21 Feb 2017
These are all broad challenges but after attending the global banking industry’s global payments and tech fest SIBOS (the Swift International Banking Operations Seminar) and the G-20Y summit in 2016, as well as monitoring global advances since then, inclusion really stands out.
"Banks should consider financial inclusion in their thinking around the social imperatives and purpose for banking."
Angelo Manos, General Manager, Specialised Segments, ANZ
Financial inclusion and literacy are vital themes for all banks. But with the massive recent influx of refugees into Germany and other states in Europe, my G-20Y peers in Europe are looking at financial inclusion as a burning issue involving some very different, wide-ranging challenges.
Banks and governments in Europe face the challenge of getting funds to unbanked refugees in order to feed and house some of the largest waves of people movement across Europe since the end of the Second World War.
European peers at the G-20Y believe addressing this issue of financial inclusion and the unbanked is fundamental to maintaining stability and preventing greater social exclusion.
Moreover, they argue financial exclusion could spur the further growth of radical extremism threatening European society.
My G-20Y peers also emphasised financial inclusion—and especially the integration of the unbanked through regulated payments channels—as a means of curtailing the impact of a black (cash) economy.
Again, there are fundamental public interest and risk management elements to this: minimisation if not prevention of tax avoidance and erosion of public finances.
The takeaway for me is while we may not necessarily face the same range or scale of challenges in the Asia Pacific as in other parts of the world, banks should consider financial inclusion in their thinking around the social imperatives and purpose for banking – and digital transformation.
While we see a lot of focus on digital banking in Australia and New Zealand, the discussions at the G-20Y and experience at SIBOS served as reminders there is still some significant divergence in what digital banking means—or looks like—across continents.
Market analysts in Australia sometimes focus on digital developments from the perspective of understanding how listed banks are progressing on achieving cost efficiencies or winning customers.
Australian banks including ANZ are likely focused on delivering new platforms and digital experiences.
In emerging markets, however, my G-20Y peers stressed how banks were looking to leverage mobile and wi-fi technologies in order to completely bypass the need to roll out physical branch networks.
In markets such as Turkey, Bangladesh or Kenya, for example, banking service delivery across relatively massive populations of mobile phone subscribers is the ‘killer app.’
The fundamental transition seen in Australia over 20 years, from passbook account to mobile/digital banking, is being skipped.
Technology is helping achieve financial inclusion in markets such as Kenya where large populations of lower income consumers (60 per cent live on less than $US2.40 per day) have affordable access to mobile phone accounts and mobile banking platforms for domestic transfers, payment to merchants, savings and loans, and management of bank accounts.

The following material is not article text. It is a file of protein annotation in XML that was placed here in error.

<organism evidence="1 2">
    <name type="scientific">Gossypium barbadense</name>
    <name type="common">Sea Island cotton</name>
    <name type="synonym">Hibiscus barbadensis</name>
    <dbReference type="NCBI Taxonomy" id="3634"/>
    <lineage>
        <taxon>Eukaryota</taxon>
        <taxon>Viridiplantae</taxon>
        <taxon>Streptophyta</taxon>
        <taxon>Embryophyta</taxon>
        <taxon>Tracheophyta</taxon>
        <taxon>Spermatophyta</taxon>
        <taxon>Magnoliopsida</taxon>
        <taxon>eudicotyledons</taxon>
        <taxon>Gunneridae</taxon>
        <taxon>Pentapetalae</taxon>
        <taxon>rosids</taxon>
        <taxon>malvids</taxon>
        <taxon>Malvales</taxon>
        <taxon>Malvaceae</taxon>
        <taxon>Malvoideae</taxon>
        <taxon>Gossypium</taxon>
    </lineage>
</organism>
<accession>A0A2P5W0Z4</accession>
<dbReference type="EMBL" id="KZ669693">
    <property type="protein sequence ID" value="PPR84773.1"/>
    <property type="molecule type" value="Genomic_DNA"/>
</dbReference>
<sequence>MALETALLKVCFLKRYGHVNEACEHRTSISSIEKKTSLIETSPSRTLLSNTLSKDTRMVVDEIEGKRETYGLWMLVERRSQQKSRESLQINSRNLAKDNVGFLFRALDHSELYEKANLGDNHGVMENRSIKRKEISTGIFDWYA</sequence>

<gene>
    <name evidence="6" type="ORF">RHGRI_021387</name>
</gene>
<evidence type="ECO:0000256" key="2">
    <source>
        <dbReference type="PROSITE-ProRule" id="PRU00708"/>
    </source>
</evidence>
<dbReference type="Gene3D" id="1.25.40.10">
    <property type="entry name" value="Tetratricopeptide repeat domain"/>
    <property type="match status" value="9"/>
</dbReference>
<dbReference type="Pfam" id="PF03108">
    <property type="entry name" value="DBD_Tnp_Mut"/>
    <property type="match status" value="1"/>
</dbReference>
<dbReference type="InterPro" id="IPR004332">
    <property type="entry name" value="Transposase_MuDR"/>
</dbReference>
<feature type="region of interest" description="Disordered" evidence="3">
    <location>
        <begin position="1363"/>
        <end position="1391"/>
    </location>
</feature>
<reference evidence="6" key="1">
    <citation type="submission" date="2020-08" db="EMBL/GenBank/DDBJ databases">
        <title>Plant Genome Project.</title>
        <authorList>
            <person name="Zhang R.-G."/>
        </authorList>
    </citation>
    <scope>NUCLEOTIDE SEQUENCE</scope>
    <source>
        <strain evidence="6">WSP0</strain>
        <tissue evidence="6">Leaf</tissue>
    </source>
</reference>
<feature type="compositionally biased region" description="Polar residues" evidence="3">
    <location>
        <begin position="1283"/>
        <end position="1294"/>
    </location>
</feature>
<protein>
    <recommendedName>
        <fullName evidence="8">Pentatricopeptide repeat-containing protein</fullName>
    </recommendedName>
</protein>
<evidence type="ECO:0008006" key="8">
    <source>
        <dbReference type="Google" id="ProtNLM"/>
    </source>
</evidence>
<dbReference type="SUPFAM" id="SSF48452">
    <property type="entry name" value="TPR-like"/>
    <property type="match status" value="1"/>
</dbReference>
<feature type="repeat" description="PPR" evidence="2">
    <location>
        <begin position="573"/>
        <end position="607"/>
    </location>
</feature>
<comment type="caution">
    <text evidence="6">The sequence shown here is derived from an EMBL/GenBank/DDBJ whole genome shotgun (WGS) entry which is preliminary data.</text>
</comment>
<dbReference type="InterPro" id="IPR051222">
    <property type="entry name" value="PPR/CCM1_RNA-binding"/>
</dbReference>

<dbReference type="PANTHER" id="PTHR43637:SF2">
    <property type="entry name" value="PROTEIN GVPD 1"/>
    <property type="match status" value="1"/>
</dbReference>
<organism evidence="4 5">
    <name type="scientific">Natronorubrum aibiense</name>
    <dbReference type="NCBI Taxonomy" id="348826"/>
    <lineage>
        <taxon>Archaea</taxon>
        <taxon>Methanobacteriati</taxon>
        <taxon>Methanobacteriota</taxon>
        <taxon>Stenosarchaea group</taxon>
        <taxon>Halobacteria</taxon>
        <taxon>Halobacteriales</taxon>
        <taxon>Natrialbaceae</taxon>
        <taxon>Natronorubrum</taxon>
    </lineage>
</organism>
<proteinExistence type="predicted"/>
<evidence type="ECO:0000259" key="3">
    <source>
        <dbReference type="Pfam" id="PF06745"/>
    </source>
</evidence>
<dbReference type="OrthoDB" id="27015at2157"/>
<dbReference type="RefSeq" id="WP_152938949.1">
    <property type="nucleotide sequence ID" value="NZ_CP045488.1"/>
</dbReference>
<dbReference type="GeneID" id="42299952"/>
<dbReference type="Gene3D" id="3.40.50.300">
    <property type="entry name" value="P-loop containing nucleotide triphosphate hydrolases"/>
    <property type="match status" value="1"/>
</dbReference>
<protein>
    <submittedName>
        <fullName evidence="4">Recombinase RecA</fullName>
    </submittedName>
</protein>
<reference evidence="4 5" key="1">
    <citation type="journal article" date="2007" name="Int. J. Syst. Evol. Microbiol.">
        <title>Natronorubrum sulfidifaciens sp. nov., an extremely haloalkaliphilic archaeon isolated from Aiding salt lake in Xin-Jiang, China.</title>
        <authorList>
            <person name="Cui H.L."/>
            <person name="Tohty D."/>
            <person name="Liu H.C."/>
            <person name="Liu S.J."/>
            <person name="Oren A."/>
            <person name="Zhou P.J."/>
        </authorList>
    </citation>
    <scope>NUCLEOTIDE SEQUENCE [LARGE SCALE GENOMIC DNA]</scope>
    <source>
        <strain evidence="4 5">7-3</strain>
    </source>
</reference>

Kenya’s Equity Bank has launched its Equitel mobile banking platform in response to the telecom-led M-PESA platform which has 19 million users transacting the equivalent of around US$150m per day.
At the same time, others suggested some customer segments—including even some of the G-20Y attendees—in established markets remain much more reluctant to embrace online let alone mobile/digital banking.
Reflecting on digital aspects of the G-20Y discussion, I can’t help thinking Australian banks have been making relatively greater inroads into digital banking than typically believed.
Still, my takeway was, as Australian banks have done historically with platforms from EFTPOS to ApplePay the sector must rise to the digital challenge and invest in new technologies, customers—and bankers—are demanding. Not to do so invites more than FOBOL (fear of being offline).
There has been extensive reporting on issues around the conduct of banks and bankers. This has not been isolated to any particular country.
Every peer at G-20Y stressed winning the trust of their communities is their organisation’s—and the banking industry’s—biggest challenge.
SIBOS also provided examples of how industry participants are deploying technology that should at least indirectly support the industry’s wider efforts to regain trust.
Swift used the 2016 SIBOS occasion to launch its Payments Data Quality (PDQ) service designed to help banks comply with new rules on payments and address related regulatory and compliance issues including anti-money laundering and Know Your Customer requirements.
SIBOS participants also believe new technology should help contain the costs of compliance with such requirements. This is a big ask for technology: efficiency, transformation and inclusion. But it’s one the banking industry must answer.
Angelo Manos is General Manager, Specialised Segments at ANZ
If you want to learn more about the perspectives from this year’s G-20Y on not only banking and financial services but also energy, food security, demographics, jobs and digital transformation, see the ‘Perspectives’ document.
The views and opinions expressed in this communication are those of the author and may not necessarily state or reflect those of ANZ.
21 Feb 2017
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